The 3,500-square-foot structure was built by Amish contractors. The ceilings are high enough to fit 11 Albrigi jacketed tanks. The Borelli bottling at the end of the large room allows passersby to observe the happenings inside, as they make their way to other barns in the farm.

Overhead, several hoses can spray 180° F water, and as needed, in the area of production. There’s a second room, a refrigerated area that’s used to store case goods or plastic toted wine. On the second floor, visitors can find the utilities for the building and even more space for storage.

There is one more project for the barn: solar panels. The solar panels will provide the barn enough power, as well as power other facilities in the farm. The project is said to be completed by 2016’s end. 

Though Terhune Orchards had a system to wash water from the apple cider facility, they still installed a system that utilizes wastewater from cider and winemaking facilities to irrigate the crops. The Mounts acquired several advantages over their competitors by simply commencing wine-production.

Though the farm at first only grew apples, peaches and pears, Terhune Orchards now has four farms across 200 acres. They also have staff to prune, spray, or pick grapes. As a farm where you can hand-pick produce from the plants themselves, and with events all-year round, Terhune Orchards receive half a million guests per year.

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The First Wine in a Can in Ontario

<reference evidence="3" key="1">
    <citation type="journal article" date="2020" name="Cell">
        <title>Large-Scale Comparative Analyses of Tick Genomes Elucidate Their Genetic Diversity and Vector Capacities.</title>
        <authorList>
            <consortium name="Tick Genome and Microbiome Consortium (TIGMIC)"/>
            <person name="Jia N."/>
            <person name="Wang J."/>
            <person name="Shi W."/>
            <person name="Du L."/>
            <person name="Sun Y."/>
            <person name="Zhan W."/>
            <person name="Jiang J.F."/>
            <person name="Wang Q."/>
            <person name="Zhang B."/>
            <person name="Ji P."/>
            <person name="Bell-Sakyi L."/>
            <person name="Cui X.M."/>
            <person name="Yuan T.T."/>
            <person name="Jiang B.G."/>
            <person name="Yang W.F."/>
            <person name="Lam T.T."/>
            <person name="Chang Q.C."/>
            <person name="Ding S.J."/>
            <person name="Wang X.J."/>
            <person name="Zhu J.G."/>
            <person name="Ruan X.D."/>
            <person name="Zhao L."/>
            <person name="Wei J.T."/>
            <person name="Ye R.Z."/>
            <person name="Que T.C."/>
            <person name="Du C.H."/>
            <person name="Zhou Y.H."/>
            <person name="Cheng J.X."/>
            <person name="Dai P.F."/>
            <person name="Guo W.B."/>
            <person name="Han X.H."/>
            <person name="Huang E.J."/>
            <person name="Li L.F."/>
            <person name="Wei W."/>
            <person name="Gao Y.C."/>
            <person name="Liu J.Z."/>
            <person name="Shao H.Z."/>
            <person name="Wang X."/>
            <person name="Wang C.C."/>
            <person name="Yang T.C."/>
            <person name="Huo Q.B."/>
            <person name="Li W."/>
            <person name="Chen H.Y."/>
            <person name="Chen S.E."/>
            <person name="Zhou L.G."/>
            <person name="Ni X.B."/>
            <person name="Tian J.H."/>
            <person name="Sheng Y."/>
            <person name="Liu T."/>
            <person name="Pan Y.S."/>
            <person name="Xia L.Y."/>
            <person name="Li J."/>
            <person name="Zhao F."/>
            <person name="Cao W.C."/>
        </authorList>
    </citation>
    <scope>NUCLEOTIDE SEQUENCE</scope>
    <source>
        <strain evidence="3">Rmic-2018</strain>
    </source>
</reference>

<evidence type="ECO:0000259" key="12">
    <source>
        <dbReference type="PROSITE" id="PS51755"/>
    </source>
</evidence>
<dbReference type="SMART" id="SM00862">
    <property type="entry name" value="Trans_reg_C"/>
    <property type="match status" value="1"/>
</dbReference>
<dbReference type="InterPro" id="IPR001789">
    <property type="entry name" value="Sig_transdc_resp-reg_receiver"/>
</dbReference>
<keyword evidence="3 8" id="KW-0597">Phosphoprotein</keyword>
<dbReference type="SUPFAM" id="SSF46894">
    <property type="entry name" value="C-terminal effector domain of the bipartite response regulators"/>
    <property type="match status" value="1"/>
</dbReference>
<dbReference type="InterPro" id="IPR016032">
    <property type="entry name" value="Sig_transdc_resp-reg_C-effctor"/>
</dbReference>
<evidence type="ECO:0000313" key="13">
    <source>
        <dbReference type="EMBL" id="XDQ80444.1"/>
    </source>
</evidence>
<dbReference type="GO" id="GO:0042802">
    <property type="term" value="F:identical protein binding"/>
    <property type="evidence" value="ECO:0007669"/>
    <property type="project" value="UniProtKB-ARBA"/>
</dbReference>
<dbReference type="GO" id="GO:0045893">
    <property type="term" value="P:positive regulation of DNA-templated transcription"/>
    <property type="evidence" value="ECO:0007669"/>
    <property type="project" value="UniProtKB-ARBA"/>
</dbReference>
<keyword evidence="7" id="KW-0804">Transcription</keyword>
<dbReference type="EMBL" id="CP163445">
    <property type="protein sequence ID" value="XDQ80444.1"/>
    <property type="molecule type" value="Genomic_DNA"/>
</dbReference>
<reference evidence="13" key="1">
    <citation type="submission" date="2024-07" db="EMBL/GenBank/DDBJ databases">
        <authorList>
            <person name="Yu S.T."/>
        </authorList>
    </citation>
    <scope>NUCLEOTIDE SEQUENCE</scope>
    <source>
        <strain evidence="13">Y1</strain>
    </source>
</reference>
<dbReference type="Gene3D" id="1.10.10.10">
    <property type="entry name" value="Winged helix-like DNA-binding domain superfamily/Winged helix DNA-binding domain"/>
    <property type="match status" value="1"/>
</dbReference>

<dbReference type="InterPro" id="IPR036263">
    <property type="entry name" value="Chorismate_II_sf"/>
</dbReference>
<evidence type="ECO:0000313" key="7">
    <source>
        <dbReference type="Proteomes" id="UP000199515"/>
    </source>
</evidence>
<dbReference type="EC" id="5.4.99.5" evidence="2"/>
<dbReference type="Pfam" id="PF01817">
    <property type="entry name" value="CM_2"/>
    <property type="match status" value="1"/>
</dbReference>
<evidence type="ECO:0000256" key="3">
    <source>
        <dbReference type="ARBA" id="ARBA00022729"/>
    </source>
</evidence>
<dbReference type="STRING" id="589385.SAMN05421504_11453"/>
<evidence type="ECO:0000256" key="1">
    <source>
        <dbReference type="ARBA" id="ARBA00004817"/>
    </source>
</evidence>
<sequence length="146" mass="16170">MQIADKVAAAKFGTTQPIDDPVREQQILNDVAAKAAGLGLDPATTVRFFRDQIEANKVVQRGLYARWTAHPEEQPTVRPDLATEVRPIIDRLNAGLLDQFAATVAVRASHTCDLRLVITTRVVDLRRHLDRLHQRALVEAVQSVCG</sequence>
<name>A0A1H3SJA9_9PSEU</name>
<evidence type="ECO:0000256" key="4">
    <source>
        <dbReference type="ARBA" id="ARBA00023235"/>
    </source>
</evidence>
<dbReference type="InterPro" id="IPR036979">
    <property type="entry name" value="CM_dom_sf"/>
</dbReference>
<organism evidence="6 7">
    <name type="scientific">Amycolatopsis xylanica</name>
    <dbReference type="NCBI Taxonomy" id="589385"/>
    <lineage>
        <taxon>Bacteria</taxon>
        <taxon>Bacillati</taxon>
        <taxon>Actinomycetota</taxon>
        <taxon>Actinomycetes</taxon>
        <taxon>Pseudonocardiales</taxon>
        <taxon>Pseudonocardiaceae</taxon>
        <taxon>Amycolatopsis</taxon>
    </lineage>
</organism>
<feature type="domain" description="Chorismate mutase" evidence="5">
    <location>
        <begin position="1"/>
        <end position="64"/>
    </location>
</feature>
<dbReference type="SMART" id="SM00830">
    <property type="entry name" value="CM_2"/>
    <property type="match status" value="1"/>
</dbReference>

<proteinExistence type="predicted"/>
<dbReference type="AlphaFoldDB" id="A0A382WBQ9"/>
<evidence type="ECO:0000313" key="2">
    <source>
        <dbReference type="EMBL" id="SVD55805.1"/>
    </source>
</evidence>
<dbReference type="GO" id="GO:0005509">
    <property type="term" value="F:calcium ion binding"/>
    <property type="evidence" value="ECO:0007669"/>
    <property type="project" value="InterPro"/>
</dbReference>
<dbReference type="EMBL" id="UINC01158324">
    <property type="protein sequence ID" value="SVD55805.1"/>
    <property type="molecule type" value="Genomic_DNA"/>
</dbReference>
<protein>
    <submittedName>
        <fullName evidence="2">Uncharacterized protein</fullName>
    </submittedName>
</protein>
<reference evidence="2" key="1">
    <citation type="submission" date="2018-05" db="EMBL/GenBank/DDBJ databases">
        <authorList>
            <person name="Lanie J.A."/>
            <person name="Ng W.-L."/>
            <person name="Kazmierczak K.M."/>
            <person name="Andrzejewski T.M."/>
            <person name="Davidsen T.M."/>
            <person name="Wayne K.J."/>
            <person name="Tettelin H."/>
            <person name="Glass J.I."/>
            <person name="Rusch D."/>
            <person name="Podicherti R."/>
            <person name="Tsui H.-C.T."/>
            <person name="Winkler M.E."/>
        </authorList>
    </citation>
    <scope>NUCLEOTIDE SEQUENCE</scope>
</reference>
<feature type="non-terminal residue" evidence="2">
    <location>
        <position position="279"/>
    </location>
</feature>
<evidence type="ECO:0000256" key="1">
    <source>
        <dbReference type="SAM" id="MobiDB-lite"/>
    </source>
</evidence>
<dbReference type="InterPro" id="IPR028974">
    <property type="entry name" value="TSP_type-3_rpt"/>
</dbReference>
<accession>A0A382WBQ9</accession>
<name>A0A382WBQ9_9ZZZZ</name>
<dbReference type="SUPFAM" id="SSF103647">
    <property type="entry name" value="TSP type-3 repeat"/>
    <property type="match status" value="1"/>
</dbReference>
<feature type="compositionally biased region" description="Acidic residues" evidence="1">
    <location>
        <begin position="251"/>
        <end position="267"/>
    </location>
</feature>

The appellation is one of the most important things to place on a wine bottle’s label. To be known is the crux of the issue, and the appellation is simply the address of the wine; the place where the grapes were produced. This detail gives an oenophile valuable knowledge of the contents of the bottle or can!

A can of wine may not be popular today, but that day will come. Wine is becoming more and more popular in cans. Barokes Wines, a winery based in Australia, claims to be the first to sell canned wine in 1996. Francis Ford Coppola Winery, based in California, sold canned Sophia Blanc du Blanc in 2004. Today, Greg and Yannick Wertsch, the proprietors of Between the Lines Winery in Ontario, together with partners Philip Chae and Lucian Cao, have just released their own canned wine: Origin sparkling wine.

Greg and Yannick were 25 and 22 years old, respectively, when they established Between the Lines way back in 2010. They were the youngest wine makers, but they had academic knowledge by attending wine making schools in Germany and Ontario for the last ten years. They started their winery by renting a building on the farm of their parents, and obtaining an investor who covered the tanks, labels, and glassware. They launched the company in November, 2011.